Now the actual reason that base-centred cubic is not permitted is not that it can be redrawn as tetragonal per se — as you showed, the face-centred cubic can also be redrawn as tetragonal. The high symmetry of the cubic lattice not only requires $\alpha = \beta = \gamma = 90^\circ$ as with the tetragonal lattice but also $a=b=c$ while tetragonal has $a=b\ne c$. This means that in cubic we cannot have any preferential direction; all directions must be equal or else it would not be cubic.
By introducing a centred atom on only one of the faces (without loss of generation I choose the $ab$ face), we have immediately created a preferential direction: $c$ is now no longer equal to $a$ and $b$ even if their values are equal. Thus, we have already lost cubic symmetry and are dealing with a tetragonal base-centred lattice. What we are actually transforming is one tetragonal lattice into another, smaller one. We lose no symmetry.
In face-centred cubic, all directions are still equivalent, since all contain a sphere in the centre of the face. Thus, by turning it into a smaller body-centred tetragonal lattice we would be losing symmetry by making $c$ unequal from $a$ and $b$ — this is not desirable.
The first problem is with your starting argument : The problem with the "base-centered cubic lattice" is that it is not a cubic lattice! Cubic symmetry means the presence of 4-fold and 3-fold symmetry at the same time (3-fold in the space diagonal of the cube). You cannot have only centering on one face and 3-fold symmetry. Thus a hypothetical "base-centered cubic lattice" has only 4-fold symmetry and is thus a tetragonal lattice (and can be re-drawn as such without loss of symmetry). Please remember, that the crystal lattice is defined by the symmetry present, not by the random metrics of the axes!
To answer your question: all centered cells can be - trivially - redrawn as primitive cells without loss of symmetry. However, there are always additional conditions to these cells to keep the higher symmetry available in the centered cell.
For example, a face-centered cubic cell allows 4-fold and 3-fold symmetry. The body-centered tetragonal cell you propose has no restriction on c, and thus allows only 4-fold symmetry. It does allow 3-fold symmetry in the special case where c = SQRT(2)*a (in which case it can be re-drawn as face-centered cubic).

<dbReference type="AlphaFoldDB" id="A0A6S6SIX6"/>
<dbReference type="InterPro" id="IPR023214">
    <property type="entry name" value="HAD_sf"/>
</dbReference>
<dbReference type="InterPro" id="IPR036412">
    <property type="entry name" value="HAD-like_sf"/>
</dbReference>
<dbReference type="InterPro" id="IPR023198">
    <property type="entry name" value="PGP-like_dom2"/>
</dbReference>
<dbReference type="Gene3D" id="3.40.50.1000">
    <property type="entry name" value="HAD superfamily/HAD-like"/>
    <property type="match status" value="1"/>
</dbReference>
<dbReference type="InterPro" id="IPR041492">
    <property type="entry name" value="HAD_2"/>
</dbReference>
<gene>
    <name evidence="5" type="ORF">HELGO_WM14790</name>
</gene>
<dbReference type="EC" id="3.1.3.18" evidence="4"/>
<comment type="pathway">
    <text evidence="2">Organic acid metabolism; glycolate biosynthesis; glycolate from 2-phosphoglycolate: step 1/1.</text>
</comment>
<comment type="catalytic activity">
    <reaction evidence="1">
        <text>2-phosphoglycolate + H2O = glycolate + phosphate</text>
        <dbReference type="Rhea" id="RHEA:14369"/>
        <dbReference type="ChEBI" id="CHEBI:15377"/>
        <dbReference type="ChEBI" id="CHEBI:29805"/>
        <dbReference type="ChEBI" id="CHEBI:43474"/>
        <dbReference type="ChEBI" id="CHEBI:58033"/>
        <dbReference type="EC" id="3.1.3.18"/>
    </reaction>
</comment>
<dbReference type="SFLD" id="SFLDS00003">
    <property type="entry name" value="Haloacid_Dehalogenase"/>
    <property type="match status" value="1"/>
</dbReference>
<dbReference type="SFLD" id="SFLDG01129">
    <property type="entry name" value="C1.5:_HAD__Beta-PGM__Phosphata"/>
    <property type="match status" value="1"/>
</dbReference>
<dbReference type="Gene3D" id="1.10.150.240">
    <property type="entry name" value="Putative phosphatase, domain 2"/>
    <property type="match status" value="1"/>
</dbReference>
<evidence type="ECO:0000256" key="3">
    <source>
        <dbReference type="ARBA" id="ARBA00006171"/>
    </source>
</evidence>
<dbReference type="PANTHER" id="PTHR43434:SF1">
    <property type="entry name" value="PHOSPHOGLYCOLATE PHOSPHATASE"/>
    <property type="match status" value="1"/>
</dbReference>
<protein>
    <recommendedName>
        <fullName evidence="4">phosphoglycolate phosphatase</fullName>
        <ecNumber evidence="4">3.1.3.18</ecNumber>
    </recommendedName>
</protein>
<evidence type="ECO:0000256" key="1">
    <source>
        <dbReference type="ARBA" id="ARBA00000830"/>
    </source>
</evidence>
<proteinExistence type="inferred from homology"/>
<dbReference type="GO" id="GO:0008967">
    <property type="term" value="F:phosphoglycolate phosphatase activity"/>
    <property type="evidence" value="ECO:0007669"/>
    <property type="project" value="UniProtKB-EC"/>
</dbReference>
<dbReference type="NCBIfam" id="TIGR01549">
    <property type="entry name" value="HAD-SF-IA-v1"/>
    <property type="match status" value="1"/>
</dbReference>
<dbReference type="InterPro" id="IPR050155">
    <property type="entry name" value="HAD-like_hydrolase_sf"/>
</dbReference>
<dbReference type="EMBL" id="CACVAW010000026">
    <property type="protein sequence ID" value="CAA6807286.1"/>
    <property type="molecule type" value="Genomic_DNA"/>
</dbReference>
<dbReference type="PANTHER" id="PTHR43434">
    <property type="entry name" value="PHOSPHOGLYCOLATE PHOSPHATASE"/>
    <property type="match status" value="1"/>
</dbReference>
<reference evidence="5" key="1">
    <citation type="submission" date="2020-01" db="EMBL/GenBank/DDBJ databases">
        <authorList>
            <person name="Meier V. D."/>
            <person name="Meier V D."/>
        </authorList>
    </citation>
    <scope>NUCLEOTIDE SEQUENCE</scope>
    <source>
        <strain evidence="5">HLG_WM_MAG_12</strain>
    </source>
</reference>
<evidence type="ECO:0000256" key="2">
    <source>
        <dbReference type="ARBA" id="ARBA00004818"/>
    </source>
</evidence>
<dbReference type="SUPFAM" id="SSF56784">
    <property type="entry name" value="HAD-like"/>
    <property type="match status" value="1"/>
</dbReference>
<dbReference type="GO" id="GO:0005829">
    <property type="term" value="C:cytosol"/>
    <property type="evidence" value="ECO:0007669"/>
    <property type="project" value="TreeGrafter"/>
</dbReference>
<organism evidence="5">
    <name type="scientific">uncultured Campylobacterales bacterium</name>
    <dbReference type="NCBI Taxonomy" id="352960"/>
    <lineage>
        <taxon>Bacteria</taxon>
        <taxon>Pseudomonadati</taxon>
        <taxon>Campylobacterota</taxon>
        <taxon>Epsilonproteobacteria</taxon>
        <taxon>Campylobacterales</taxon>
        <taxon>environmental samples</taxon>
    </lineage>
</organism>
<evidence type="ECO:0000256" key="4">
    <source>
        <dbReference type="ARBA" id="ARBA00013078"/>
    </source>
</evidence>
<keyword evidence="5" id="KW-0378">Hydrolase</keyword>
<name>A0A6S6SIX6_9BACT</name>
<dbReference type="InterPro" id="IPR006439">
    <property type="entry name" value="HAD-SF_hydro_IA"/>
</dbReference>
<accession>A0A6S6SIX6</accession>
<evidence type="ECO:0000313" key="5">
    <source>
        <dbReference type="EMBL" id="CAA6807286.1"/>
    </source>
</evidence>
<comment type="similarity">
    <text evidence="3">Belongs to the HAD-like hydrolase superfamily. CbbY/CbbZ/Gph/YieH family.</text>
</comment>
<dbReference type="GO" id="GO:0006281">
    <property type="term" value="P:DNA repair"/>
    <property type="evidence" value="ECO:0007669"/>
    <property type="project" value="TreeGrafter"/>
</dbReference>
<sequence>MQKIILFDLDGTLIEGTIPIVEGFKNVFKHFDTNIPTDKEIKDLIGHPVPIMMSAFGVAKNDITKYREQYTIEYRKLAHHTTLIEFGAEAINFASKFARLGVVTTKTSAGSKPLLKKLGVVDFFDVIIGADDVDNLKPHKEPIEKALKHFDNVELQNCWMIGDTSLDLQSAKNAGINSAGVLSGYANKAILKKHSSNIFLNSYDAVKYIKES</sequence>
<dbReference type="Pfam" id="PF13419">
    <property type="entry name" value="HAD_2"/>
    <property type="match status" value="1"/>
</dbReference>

Similarly, monoclinic C can be expressed by triclinic P with a=b. Orthorhombic A can be redrawn as monoclinic P with a=b.
We can thus replace all centered cells with primitive cells, but these will not be the usual unit cells, but have to be new ones. Thus you can replace the 14 Bravais lattices (7 crystal systems plus centering) by 14 crystal systems with primitive cells, each with their own conditions.
We go for the centering approach for two reasons : (a) The macroscopic crystal shape is determined by the available symmetry elements. Thus is does not matter for the shape whether it is cubic primitive, body- or face-centered... it matters that there are 4-fold and 3-fold axes present. Since crystal classes came originally from crystal shapes, the nomenclature evolved this way. (b) The seven crystal systems align closely with the symmetry elements present. Do you really find it easier to replace : "a two-fold axis or a mirror plane requires a monoclinic crystal system" with "a two-fold axis or a mirror plane requires a monoclinic crystal system or a triclinic system with a=b" ?
a tetragonal body centered lattice can be dimensionally equivalent to a face centered cubic lattice but under cubic symmetry a=b=c while under tetragonal symmetry a=b but c is unconstrained. so there is only one value of the a/c ratio for the body centered tetragonal lattice that makes the two dimentionally equivalent, just as two crystals could be dimensionally cubes but if one has a fcc lattice it would truly have cubic symmetry(min of 3 four fold axes) while if the other had a body centered lattice it would not truly have cubic symmetry (with only 1 four fold axis) and thus the faces perpendicular to the c-axis could have different properties to the four side faces.